• Do I have any defects that I think cannot be removed? What are they? Why do I think they cannot be removed?
Yes, the Sixth Step specifies that only a Power greater than ourselves can remove our defects of character. However, the extent to which most of us grasp what that actually means is directly influenced by how much experience we have with the up-and-down, on-again-off-again struggle and surrender associated with Step Six.
The first thing most of us do about our character defects is decide not to have them. Unfortunately, this is futile—about as effective as attempting to control our using. We may have some apparent success for a time, but our defects will eventually resurface. The problem is that our defects are part of us. We will always be subject to reverting to our worst character defects in stressful situations.
What we need to do in the Sixth Step is much like what we had to do in the first two steps. We have to admit that we have been defeated by an internal force that has brought nothing but pain and degradation to our lives; then, we have to admit we need help in dealing with that force. We must completely accept the fact that we cannot remove our own shortcomings, and we must prepare ourselves to ask in the Seventh Step for God to remove them for us.
• How am I trying to remove or control my own character defects? What have my attempts resulted in?
• What is the difference between being entirely ready to have God remove my defects of character and suppressing them myself?
• How am I increasing my trust in the God of my understanding by working this step?
• How does my surrender deepen in this step?
• What action can I take that shows that I am entirely ready?
Even after all the work we’ve done in the Fourth and Fifth Steps, we’re still not entirely clear at this point about the nature of our defects of character. We’re probably wondering where, precisely, our character defects end and our character begins within the complex structure of our personality. Why do we do the things we do? Is it someone’s fault? When did we first feel this way? Why? How? Where? If we’re not careful, we can become so self-obsessed that we lose sight of why we’re working a Sixth Step. We need to focus our efforts. Our goal is to raise our awareness of our character defects so that we can become entirely ready to have them removed, not to analyze their origin or indulge in a bout of self-absorption.
Our character defects are indicators of our basic nature. We are likely to find that we have the same basic nature as anyone else. We have needs, and we try to get them met. For instance, we need love. How we go about getting love is where our defects come into play. If we lie, cheat, or harm others and degrade ourselves to get love, we are acting on defects. As defined in It Works: How and Why, our defects are basic human traits that have been distorted by our self-centeredness. With our sponsor’s help, we need to list each defect we have, describe the ways in which we act on it, look at how it affects our lives, and, very importantly, find out what we’re feeling when we practice it. Imagining what our life would be like without each defect will help us see that we can live without it. Some of us take practical action by finding out what the opposite spiritual principle would be for each character defect.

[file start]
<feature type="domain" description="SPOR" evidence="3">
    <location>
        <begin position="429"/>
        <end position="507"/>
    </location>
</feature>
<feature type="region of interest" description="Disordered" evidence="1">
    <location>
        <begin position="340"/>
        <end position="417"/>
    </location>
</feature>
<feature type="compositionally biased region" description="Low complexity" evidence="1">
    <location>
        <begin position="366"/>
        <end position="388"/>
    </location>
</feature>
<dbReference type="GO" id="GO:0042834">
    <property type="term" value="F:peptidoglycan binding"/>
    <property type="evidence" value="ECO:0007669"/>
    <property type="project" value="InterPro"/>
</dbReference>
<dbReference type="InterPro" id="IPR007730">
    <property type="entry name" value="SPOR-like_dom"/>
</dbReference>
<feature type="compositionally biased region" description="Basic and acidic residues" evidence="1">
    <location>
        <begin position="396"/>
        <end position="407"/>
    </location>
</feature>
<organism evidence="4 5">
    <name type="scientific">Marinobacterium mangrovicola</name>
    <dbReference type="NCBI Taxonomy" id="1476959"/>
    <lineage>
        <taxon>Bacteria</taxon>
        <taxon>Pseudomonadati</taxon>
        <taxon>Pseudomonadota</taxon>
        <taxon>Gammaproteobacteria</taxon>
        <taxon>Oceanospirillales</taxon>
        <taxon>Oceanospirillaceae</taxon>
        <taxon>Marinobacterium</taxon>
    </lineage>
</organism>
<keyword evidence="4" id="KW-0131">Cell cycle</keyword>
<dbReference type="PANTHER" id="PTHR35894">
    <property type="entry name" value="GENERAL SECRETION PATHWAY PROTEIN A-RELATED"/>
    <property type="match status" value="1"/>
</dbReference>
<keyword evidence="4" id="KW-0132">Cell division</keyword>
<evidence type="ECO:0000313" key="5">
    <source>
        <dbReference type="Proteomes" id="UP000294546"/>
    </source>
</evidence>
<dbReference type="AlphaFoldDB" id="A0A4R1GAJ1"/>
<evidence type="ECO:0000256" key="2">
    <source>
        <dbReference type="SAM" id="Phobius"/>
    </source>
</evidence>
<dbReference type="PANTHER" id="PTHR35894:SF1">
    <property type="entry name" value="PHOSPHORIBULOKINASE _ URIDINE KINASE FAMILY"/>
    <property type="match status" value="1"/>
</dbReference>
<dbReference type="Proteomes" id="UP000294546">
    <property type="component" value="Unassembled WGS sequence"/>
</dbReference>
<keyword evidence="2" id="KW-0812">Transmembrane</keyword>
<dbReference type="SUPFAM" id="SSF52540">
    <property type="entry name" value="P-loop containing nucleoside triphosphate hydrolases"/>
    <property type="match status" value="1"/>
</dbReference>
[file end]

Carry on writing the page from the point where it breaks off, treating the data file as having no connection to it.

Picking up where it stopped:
• List each defect, and give a brief definition of it.
• In what ways do I act on this defect?
• When I act on this defect, what effect does it have on myself and others?
• What feelings do I associate with this defect? Am I trying to suppress certain feelings by acting on certain defects?
• What would my life be like without this behavior? Which spiritual principle can I apply instead?
In the Sixth Step, we will focus on commitment and perseverance, willingness, faith and trust, and self-acceptance. At this point in our Sixth Step work, we should be acutely aware of our shortcomings. In fact, we’re probably so aware of them that, in the course of our daily lives, we can see them coming and even stop ourselves from acting on them much of the time. At times, our awareness may fade, and we may no longer be as vigilant in watching our behavior. It takes an incredible amount of energy to monitor ourselves every second and curb every impulse to act out. We’ll relax into everyday life until, all of a sudden, we’ll be left feeling sick and ashamed and wondering how, after all the work we’ve done, we could have possibly done that again.
However, we do not give up. Instead, we make a commitment to our recovery. We maintain our newly emerging principles despite our setback. We keep taking steps forward even though we’ve taken one or more backward. We’re looking for gradual improvement, not instant faultlessness.
• How am I demonstrating my commitment to recovery today?
• By working the first five steps, I have persevered in my recovery. Why is this quality so vital to the Sixth Step?